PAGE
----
Ray Liotta in Hanna

Ray Liotta in Hanna
Photo: Christopher Raphael / Amazon Studios

All too rarely, the series’ tight binary structure opens with Sandy (Áine Rose Daly) and Jules (Gianna Kiehl), two of Hanna’s fellow child soldiers as they begin to reckon with the consequences of their carnage: To Suppress the bloody face of the murdered woman accusing him in the bathroom mirrors, Sandy wraps her fist in the barbed wire of the company line. Jules’ awakening is imbued with the unexpected empathy she finds for her target, and the emergence of her humanity – despite years of brutalist preparations against her – is a common thread that never weaves into her. story, just tied at a frayed edge to offer a loose closure.

The show’s reliance on emotional shorthand – the killer developing a conscience, the hopelessly evil conspiracy, and the incorruptible innocent – keeps it from exploiting more nuanced and complex material, effectively wasting its best performers. Much of the dialogue over these last six episodes is an iteration of “let’s move” or “we’re on the move” or “we need to move”.

The show’s biggest deviation from its source is the decision to bring Marissa back to life, and throughout those three seasons, Mirielle Enos has shadowed the fragile spirit and weariness in the character, making her arc from a stubborn hunter to a completely engaging devious penitent. In previous seasons, Marissa’s slow breakup with her life’s mission contrasted starkly with Hanna’s naivety. But season three adds a completely artificial backstory, filled with the supposedly motivating grotesque of childhood abuse, which fails to infuse its high drama and instead makes it seem like the writers lacked intrigue for it. – or that a woman’s moral history the calculation is not convincing enough.

The Subtlety of Enos’ Performance – When Marissa finds out about Hanna’s alliances with Abbas, she informs the girl that they will be discussing “matters of the heart”, in a tone that fuses the cold discontent of a commanding officer. being disobeyed with the melancholy of a mother remembering her first love through her daughter’s, makes Marissa’s awkwardness in the last arc incredibly frustrating. Her relationship with The President is almost immediately evident and entirely predictable before it’s revealed, and there are only a limited number of shades of petulant that even the most gifted actor can play. For her part, Liotta has little else to do but snicker, scream, and gaze at her targets with overwhelming rage. He and Enos are tasked with scaling up an emotional mountainous landscape, but the writing never gives them a hand.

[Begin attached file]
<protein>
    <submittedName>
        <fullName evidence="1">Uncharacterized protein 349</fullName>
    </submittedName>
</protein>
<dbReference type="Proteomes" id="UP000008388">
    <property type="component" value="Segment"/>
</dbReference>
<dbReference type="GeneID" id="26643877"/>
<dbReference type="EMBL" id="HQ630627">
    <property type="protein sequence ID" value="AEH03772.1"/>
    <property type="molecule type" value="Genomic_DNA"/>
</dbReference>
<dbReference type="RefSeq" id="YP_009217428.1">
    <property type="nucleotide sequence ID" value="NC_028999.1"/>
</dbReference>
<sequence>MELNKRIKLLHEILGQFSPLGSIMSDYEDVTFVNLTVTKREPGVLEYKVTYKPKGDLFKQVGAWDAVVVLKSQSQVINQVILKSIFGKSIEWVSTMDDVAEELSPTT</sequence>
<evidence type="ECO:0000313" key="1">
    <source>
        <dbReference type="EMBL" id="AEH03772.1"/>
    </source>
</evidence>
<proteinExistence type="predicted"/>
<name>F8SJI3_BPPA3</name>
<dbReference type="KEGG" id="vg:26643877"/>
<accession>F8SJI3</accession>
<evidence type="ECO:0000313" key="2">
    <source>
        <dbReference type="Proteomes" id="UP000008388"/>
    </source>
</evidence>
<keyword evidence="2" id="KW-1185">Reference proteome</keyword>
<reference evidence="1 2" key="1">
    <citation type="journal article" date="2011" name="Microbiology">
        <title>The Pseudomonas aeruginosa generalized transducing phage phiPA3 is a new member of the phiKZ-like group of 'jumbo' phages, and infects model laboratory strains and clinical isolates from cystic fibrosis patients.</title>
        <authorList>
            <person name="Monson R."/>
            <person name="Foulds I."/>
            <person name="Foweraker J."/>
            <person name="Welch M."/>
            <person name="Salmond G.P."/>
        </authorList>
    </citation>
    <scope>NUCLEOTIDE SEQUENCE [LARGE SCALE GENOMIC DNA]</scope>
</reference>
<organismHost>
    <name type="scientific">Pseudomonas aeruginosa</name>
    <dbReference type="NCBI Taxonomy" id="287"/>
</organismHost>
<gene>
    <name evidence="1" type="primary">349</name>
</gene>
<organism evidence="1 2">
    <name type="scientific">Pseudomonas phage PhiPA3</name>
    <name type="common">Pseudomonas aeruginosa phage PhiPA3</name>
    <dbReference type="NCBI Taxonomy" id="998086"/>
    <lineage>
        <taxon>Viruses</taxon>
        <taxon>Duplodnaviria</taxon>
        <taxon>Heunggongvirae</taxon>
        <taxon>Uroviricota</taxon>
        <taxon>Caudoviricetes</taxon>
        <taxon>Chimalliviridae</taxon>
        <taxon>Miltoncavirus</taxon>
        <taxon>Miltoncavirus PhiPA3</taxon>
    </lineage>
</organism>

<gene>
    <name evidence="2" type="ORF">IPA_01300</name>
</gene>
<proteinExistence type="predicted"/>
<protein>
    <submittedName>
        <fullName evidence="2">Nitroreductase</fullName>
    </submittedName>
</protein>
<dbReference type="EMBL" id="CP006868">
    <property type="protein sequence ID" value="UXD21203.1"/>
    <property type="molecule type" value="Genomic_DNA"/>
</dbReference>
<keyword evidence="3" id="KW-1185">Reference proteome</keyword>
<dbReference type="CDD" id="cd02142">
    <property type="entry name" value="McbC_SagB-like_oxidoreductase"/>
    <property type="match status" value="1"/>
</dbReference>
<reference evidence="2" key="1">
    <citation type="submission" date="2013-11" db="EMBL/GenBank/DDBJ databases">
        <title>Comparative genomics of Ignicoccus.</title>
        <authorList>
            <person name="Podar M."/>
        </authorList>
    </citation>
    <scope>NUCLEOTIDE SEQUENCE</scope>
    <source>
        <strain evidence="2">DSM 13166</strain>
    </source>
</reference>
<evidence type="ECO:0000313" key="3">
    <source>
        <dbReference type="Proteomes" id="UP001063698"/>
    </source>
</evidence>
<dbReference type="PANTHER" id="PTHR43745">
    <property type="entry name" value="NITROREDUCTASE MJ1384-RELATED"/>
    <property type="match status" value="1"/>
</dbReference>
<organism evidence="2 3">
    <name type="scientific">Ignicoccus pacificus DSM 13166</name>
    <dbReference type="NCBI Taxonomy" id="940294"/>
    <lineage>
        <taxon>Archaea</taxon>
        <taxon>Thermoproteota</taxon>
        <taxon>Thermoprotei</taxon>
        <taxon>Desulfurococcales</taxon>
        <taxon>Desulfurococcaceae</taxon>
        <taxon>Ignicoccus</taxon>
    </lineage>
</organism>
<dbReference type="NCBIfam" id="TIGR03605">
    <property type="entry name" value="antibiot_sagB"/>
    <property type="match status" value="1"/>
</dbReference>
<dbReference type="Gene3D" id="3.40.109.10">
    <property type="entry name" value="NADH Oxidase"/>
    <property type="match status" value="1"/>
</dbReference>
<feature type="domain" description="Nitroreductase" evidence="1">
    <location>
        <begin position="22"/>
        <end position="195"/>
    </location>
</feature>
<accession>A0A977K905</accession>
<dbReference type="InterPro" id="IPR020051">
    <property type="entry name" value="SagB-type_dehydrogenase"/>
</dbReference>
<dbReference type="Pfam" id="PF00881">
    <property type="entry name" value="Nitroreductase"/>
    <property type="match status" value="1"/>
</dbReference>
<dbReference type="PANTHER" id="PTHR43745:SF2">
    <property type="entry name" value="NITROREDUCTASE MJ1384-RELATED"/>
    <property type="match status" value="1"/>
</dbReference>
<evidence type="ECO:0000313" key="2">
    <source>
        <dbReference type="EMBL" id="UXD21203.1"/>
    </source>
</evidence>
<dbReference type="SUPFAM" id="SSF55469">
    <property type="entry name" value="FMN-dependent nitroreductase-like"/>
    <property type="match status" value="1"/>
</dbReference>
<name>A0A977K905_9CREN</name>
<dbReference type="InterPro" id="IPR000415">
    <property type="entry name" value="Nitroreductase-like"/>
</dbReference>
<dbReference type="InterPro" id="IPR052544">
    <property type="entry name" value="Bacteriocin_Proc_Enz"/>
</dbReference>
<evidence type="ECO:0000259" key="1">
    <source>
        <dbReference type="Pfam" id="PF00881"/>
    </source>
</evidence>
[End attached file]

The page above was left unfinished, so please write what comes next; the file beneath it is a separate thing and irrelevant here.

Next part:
The tonal flatness of the writing gives scenes that should be absolute socks in the gut the emotional impact of light strokes to the cheek. Moments like the last scene between Hanna and Marissa are only saved by the tender rapport Creed-Miles and Enos have built over the course of the series. The sparkles of all the emotions that ever existed between them erupt like fireworks before disappearing into the scorching night sky. It’s the show that comes closest to the raw emotion of the film, while still being its own creation, more understated but no less powerful – and it’s even sadder, that we only get it at the very end.